The Democracy issue area showcases a significant growth in both political participation and power amongst Latinx, AIAN (American Indian, Indigenous, American Native), Black, and Asian Californians compared to Whites. For example, the data showcases that people of color are less likely to be registered voters and vote and are less likely to be represented in government by elected officials from their race or ethnicity. In the future, we will likely see that, despite challenges posed by the pandemic, political participation will increase because of multiple factors, including statewide adoption of vote-by-mail.
Before the passage of the Voting Rights Act of 1965, many states used poll taxes and literacy tests to prevent Black citizens from voting. Even after the voting barriers of the Jim Crow era were removed, lawmakers continue to pursue policies that discriminate and discourage people of color from voting, such as using Voter ID requirements and restrictions that make voting less accessible.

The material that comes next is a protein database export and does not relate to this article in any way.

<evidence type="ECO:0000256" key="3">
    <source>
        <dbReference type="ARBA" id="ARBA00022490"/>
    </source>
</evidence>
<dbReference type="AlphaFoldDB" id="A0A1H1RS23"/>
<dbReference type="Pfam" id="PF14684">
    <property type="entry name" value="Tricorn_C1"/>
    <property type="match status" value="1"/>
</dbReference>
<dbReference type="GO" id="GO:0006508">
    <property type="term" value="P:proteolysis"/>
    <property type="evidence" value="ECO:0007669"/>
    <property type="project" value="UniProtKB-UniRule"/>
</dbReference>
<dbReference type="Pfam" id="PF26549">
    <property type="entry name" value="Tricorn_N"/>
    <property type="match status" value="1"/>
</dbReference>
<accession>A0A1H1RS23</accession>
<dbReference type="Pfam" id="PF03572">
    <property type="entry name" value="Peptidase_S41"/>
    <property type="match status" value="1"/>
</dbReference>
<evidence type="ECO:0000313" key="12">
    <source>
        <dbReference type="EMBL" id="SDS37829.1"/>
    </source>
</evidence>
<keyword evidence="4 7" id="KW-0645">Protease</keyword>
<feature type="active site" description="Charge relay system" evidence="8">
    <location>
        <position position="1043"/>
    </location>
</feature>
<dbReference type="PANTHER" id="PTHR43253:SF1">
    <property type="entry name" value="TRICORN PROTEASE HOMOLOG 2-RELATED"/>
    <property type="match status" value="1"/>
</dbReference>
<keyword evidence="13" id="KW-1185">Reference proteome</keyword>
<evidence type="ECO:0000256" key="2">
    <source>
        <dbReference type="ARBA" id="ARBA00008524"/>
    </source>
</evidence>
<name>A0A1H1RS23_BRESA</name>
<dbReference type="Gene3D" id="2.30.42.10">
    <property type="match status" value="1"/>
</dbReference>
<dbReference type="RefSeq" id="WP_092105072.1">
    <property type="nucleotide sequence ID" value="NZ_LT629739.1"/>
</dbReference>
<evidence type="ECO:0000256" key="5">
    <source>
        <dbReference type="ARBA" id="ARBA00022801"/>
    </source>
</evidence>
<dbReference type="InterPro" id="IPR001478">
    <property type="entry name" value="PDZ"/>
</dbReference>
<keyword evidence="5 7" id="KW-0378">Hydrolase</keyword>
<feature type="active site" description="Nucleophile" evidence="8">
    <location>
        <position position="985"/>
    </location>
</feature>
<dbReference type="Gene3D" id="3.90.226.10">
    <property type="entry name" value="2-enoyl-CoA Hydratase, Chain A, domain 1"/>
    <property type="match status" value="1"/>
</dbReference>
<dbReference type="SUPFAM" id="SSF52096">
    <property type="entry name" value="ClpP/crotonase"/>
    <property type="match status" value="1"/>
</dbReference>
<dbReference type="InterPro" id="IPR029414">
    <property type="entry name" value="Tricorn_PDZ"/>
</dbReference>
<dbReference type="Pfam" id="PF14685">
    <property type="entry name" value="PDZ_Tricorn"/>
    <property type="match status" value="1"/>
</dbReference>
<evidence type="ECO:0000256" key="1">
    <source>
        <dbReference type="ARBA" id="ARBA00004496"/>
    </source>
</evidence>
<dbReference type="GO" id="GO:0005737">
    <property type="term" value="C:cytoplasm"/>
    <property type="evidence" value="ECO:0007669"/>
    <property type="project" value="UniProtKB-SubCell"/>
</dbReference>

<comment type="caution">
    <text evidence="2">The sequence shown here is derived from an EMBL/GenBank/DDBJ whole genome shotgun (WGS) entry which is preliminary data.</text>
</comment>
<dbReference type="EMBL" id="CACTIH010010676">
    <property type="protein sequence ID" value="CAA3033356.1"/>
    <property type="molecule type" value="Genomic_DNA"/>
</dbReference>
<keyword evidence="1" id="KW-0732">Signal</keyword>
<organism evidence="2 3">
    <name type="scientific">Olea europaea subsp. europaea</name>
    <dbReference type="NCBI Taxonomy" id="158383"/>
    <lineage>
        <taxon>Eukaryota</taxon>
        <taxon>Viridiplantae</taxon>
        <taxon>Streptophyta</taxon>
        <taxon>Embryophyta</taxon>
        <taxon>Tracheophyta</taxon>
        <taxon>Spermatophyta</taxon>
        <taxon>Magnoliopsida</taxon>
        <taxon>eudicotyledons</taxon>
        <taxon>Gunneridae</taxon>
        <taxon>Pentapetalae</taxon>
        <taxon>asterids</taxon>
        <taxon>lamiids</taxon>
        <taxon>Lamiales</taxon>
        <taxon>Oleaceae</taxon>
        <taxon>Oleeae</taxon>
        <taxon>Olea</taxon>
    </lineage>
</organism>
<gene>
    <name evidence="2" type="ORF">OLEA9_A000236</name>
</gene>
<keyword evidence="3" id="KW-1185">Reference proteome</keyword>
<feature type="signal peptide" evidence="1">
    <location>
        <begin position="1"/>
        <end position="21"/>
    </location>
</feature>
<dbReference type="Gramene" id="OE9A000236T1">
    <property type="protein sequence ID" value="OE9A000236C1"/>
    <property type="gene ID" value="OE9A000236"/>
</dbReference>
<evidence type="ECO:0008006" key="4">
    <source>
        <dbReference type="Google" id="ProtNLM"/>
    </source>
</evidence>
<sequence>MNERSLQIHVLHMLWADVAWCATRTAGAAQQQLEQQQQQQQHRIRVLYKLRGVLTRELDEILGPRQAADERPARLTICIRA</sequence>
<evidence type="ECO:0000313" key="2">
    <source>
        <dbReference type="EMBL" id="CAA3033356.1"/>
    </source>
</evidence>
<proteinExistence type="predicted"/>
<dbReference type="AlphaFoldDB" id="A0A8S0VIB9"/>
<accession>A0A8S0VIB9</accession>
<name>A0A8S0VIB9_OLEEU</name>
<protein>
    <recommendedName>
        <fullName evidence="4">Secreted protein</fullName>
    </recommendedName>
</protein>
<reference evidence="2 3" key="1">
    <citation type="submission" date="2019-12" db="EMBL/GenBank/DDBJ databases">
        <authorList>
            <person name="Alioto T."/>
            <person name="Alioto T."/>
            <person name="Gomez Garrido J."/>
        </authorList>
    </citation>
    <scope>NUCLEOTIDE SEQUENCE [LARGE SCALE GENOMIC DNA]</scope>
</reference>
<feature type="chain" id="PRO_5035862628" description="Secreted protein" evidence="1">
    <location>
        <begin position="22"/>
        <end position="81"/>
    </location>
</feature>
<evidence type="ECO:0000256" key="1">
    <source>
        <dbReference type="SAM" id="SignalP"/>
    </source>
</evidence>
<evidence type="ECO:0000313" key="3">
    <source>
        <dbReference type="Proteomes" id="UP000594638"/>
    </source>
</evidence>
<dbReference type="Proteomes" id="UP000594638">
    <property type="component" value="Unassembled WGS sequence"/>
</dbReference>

Community leaders in California are currently building a new electorate, pushing for policies that empower and shift resources to low-income communities of color and build political power. An important step in improving outcomes on this issue area is improving the availability of data. For instance, the indicators available to us primarily focus on voting, meaning that we have an incomplete picture of disparities in other forms of political participation. Insufficient data limit our understanding of democracy outcomes for AIAN, NHPI and other less populous groups. Another way we can improve is by increasing political engagement among underrepresented populations in voting and other areas, such as through participatory budgeting. Lastly, local governments, particularly those in areas with large numbers of people of color, should create offices of equity that oversee how well or poorly the local jurisdiction is doing on ensuring equity and develop policies to advance equity within its boundaries.
Voting is the primary mode of political participation in the United States and is central to ensuring that elected representatives and statutory initiatives address community needs.